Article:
Culture Rover

#186 - EyeSpace, YouSpace, We All Space for Merce Cunningham Space

Every observer "sees" something different because of what he or she hears. -Sid Smith, "Success in 'EyeSpace' of the Listener," Chicago Tribune, 15 October 2007

Merce Cunningham's "EyeSpace," which came through Chicago last month, featured a dance set to Ipod Shuffles playing Mikel Rouse's Sufjan-Stevens-like soundtrack.

My friends who attended did not like the performance: the Ipod, they claimed, distanced them from the dancers and the dance. Culture Rover, however, found that closing up the ears with buds paradoxically brought the dance in closer.

The immediacy of the score pressed in on the skull. The dance felt like a surreptitious message, a covert operation, especially when Rouse's songs churned along on repeating choruses such as "We must protect America's secrets."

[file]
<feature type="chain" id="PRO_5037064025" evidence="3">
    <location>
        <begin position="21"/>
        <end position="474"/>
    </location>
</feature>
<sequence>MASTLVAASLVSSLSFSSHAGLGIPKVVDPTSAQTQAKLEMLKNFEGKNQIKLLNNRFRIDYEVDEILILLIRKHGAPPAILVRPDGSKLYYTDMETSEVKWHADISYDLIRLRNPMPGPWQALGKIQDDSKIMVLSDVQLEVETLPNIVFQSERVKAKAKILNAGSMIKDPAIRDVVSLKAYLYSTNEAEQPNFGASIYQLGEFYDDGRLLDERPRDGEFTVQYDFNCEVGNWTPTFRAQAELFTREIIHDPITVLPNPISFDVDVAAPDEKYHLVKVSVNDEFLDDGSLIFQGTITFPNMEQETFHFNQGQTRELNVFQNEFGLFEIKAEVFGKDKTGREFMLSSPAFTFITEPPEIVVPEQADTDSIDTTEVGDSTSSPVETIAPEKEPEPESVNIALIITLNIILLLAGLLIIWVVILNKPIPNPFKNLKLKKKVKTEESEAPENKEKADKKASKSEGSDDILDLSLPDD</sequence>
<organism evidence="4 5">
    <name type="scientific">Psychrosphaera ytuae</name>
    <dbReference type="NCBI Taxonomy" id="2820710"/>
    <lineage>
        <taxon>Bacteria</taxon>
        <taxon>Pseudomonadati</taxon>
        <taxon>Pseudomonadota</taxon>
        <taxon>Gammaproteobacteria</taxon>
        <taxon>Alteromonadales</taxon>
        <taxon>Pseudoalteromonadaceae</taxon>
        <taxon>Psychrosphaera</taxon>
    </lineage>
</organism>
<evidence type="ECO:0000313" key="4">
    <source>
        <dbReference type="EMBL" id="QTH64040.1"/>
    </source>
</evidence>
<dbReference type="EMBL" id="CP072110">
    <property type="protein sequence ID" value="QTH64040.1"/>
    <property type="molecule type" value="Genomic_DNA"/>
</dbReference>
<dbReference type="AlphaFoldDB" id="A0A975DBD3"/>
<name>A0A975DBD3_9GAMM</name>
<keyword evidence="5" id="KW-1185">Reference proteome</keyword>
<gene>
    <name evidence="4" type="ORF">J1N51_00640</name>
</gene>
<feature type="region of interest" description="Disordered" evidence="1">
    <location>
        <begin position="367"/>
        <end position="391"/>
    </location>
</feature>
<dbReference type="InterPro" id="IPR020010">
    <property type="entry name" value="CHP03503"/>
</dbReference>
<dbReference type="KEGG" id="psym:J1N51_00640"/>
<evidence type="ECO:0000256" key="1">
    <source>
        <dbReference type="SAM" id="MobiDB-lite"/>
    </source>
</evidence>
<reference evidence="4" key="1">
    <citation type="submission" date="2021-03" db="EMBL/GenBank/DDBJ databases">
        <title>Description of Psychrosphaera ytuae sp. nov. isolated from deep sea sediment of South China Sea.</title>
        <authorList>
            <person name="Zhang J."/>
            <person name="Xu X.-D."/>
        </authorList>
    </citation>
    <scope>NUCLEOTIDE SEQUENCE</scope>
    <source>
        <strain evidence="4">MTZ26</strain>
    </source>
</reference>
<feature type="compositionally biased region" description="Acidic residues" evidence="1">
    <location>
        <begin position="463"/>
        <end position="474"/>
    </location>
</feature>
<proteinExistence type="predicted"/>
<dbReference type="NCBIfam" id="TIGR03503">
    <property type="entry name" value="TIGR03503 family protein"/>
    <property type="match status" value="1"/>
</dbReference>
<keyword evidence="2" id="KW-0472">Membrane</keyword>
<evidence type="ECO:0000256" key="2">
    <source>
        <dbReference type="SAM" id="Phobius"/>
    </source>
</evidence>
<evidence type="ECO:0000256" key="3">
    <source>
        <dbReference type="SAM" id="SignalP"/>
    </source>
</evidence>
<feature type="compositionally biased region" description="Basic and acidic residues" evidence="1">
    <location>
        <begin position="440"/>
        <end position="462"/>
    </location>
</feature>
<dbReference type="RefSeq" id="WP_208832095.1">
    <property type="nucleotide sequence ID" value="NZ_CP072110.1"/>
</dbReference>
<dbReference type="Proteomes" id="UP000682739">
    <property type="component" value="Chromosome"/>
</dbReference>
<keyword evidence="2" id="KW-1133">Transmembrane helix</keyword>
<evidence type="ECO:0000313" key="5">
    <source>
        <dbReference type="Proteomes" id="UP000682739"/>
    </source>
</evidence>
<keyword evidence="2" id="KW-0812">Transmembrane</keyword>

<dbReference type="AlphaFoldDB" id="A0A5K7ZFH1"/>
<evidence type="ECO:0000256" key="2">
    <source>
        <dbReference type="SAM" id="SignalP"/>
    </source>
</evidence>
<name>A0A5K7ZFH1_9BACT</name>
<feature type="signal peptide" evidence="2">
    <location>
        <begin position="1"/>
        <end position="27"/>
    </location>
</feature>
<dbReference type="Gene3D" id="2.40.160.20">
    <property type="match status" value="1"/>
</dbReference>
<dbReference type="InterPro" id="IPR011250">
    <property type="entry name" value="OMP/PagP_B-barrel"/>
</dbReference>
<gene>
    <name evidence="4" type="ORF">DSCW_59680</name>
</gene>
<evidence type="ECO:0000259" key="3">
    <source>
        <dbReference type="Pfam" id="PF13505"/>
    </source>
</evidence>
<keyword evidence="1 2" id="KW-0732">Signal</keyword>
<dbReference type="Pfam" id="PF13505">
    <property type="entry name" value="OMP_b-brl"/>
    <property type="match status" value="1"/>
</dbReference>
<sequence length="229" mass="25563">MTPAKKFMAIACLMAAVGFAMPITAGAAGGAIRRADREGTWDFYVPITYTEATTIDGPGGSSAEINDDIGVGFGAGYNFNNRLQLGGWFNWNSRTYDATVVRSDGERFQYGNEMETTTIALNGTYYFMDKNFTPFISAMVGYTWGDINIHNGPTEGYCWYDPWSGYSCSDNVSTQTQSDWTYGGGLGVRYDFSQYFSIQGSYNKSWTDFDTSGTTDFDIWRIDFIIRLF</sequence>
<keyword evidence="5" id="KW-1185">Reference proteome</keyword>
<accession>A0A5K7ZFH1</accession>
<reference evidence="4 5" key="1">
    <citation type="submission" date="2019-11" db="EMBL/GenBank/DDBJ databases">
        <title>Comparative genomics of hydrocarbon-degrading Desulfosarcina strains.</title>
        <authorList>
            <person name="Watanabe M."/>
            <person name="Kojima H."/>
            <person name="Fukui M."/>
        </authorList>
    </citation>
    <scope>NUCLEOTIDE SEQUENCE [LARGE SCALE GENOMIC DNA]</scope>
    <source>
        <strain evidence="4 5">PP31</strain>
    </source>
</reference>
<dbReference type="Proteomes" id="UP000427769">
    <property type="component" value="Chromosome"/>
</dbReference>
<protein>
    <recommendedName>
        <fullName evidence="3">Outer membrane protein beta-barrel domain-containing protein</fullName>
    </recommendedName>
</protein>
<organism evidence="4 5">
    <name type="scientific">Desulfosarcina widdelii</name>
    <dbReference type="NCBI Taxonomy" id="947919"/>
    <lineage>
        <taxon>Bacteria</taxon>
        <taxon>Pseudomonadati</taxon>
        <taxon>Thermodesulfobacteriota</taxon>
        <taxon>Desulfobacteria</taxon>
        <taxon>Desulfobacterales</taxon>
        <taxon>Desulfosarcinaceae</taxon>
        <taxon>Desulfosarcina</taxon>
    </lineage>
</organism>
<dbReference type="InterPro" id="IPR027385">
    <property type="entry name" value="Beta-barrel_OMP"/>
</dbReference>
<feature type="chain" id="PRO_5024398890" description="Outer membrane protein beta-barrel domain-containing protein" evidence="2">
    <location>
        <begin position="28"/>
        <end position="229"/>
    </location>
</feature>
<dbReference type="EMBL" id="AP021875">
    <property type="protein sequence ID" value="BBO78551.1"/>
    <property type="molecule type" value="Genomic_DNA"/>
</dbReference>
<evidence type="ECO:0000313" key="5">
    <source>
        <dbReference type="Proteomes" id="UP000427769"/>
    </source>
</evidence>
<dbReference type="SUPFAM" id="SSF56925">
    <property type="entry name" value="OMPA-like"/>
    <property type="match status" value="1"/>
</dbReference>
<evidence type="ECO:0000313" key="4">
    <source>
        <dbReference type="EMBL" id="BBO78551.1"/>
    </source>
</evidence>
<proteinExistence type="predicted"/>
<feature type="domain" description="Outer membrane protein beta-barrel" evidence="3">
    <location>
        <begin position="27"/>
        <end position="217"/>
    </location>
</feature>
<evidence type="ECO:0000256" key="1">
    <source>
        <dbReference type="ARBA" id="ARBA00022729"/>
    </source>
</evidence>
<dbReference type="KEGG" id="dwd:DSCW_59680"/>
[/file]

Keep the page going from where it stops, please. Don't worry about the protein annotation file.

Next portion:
In a way, the Ipod experience merely replicated the usual way one watches a dance together, with music on the house sound system. After all, audience members each see a dance performance differently -- particularly such a modern, abstract kind of dance -- yet also share in the same performance together. The Ipods merely made this reality more palpable.

But it also did something else, something having to do with aural space and its relationship to the communion of strangers. In place of the wet, spacious, architectural expanse of theatrical aurality, with its echoes and spaciousness, the Ipods created a smaller, cubbyhole kind of space. Cunningham's troupe members became internalized figures, abstract thoughts or colors traced across the interior eye of the mind.

There was an intensification of interiority, but at the same time one felt a strong sense of community. From divergences of perspective, a unity resulted. Solitariness created solidarity.

20 November 2007

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